New models - Mazda - MPV
More muscle for Mazda MPV
Mazda's MPV gains a more powerful engine in a mid-life facelift
18 Jun 2002
By JUSTIN LACY
JUST as Mazda Australia pulled a rabbit out of its hat last week with the specification and pricing of its revised 323 range, this week it's the MPV's turn with a mid-life facelift giving the people-mover abigger, more powerful engine and improved equipment levels for not a lot more money.
Pricing for the new MPV remains a sub-$50,000 proposition at $49,850, which represents a rise of $2940, or 6.3 per cent, on the now superseded 2.5-litre MPV.
The small cost increase enables the MPV to maintain its price-advantage over rival V6 models at the top end of the people-mover segment. It is still more than $4000 cheaper than the Honda Odyssey and almost $7500 cheaper than the entry level long wheelbase Chrysler Voyager.
The smaller-engined, 2.4-litre four-cylinder Toyota Tarago also remains more costly, commanding a $1450 premium over the MPV.
For the extra money over the outgoing 2.5-litre MPV, buyers receive a raft of changes and improvements spanning a new 3.0-litre V6 engine, five-speed automatic transmission, revised styling, more standard equipment, retuned suspension and upgraded brakes.
The 3.0-litre MZI V6 engine develops 152kW of power at 6200rpm and 271Nm of torque at 3000rpm, which are increases of 23kW and 44Nm on the superseded 2.5-litre powerplant, while the torque peak is on tap from 1500rpm lower in the rev range.
The engine is mated to an electronically controlled five-speed automatic, which is a first for a Mazda in Australia, although it retains the previous model's column-mounted gearshift.
Front suspension rigidity has been increased through changes to the lower L-arms and a stiffer cross-member, while damper and spring rates have been retuned front and rear.
The braking system has a new brake booster, shorter pedal stroke and now uses low expansion flexible hoses. There's also thicker side door glass and revised insulation materials in the A-pillars.
Mazda claims these modifications have improved straight-line stability, ride quality, steering feel, braking performance and NVH (noise, vibration and harshness) levels.
Styling changes to the MPV have given it a more sports-oriented look with a new grille, reprofiled front bumper with integral lip spoiler and mesh-covered op-enings, front foglights and new design 16-inch (up from 15-inch on the old model) alloy wheels.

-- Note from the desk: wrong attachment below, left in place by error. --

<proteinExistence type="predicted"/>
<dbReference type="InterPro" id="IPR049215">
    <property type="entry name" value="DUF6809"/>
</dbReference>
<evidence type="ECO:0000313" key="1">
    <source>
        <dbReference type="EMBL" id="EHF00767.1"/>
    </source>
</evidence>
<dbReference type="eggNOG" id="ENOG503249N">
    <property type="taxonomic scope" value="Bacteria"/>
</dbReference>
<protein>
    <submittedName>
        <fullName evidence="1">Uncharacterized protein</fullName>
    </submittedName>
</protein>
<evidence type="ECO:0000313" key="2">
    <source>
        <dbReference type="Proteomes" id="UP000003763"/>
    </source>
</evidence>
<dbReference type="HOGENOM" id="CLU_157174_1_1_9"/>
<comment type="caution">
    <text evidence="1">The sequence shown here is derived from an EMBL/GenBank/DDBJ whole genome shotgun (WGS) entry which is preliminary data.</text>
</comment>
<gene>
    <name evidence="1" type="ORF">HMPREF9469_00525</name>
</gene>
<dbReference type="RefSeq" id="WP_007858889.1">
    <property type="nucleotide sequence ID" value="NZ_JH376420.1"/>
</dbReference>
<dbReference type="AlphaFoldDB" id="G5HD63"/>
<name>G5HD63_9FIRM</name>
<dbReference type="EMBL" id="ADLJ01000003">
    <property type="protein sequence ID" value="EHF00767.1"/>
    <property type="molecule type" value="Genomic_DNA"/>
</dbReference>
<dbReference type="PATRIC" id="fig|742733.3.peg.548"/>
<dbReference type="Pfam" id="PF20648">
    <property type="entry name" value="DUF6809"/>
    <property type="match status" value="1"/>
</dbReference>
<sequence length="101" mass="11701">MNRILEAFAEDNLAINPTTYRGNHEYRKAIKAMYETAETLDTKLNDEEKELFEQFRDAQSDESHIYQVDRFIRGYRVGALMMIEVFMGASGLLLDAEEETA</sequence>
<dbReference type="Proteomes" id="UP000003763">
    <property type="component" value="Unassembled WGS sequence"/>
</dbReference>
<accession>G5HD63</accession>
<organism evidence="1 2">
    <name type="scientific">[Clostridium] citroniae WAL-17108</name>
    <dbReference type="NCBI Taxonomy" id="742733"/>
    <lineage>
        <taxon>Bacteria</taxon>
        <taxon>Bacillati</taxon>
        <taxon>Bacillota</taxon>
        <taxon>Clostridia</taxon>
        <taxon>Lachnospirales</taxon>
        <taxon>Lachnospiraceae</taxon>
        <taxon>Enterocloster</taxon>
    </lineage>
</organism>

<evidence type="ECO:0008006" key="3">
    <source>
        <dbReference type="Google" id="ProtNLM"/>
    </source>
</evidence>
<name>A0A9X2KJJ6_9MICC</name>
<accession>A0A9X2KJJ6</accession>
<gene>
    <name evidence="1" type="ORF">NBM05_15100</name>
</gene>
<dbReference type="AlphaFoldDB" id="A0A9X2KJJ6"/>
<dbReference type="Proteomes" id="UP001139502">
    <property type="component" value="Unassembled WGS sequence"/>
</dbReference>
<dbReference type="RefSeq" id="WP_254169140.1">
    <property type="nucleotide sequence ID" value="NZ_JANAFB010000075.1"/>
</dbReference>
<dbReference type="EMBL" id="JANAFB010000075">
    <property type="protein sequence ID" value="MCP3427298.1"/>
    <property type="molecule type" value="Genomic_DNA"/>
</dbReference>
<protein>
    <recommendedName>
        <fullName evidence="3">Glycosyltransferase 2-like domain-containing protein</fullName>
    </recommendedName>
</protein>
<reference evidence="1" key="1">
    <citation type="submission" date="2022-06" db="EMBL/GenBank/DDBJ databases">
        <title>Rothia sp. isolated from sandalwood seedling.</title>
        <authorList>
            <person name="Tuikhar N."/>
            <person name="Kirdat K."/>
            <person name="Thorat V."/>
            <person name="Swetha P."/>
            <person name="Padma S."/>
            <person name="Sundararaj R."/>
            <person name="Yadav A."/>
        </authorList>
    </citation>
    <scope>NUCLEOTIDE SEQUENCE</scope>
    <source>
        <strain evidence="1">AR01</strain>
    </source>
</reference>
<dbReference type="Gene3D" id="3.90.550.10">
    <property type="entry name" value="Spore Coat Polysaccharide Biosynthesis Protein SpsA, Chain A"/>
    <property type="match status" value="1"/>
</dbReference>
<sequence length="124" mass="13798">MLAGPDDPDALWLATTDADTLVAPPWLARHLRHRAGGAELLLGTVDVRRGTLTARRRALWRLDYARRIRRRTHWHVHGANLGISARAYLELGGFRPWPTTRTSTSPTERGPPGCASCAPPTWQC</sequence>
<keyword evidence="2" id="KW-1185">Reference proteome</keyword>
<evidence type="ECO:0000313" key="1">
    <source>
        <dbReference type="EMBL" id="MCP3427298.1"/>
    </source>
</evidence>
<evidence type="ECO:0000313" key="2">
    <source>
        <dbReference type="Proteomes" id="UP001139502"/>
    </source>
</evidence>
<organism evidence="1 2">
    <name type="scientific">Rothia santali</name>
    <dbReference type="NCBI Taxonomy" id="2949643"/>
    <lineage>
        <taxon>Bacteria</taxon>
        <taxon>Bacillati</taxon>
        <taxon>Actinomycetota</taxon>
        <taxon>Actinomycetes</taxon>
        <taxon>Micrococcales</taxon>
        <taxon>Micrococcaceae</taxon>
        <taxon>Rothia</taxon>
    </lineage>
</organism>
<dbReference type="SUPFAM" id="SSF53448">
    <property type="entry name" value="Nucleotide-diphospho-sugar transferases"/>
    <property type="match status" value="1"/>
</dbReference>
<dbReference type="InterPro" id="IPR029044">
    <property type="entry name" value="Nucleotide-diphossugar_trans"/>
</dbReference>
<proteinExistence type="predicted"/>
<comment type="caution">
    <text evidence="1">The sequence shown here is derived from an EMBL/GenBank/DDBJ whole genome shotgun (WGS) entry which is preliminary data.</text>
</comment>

Both the headlights and tail-lights have been redesigned, while roof rails are now fitted as standard.
On the inside the new MPV gets suede-like trim on the seats and door panels, a fold-flat table incorporating a lidded storage box and cupholder located between the front seats, new safety latches for the sliding doors, grab handles on the back of the front seats and steering wheel-mounted controls for the revised audio system - the Mazda modular unit with separate bass, treble and mid-range controls is now standard.
Also, the middle row seats now fold forward further to improve rear seat access.
The mid-life revamp of Mazda's large people-mover has given it a much needed boost in what has become a very competitive sector of the market, albeit a low-volume one.
Mazda is not expecting any significant increase in sales as a result of the update, but it does expect the new MPV to maintain the model's 80-unit per month average, rising towards 100 units per month.
The MPV has struggled to do just that during the first five months of this year as sales are down almost 40 per cent on the same period in 2001, forcing a drop from fourth to eighth in the segment against its better performing rivals - Tarago, Odyssey and Voyager - as well as the new breed of smaller people-movers, Holden's Zafira and the Toyota Avensis Verso.
To the end of May its average monthly sales have fallen from around 75 units to just under 50 units, which is both the MPV's worst start to a year and worst performance for any five-month period since the current generation went on sale in late 1999.
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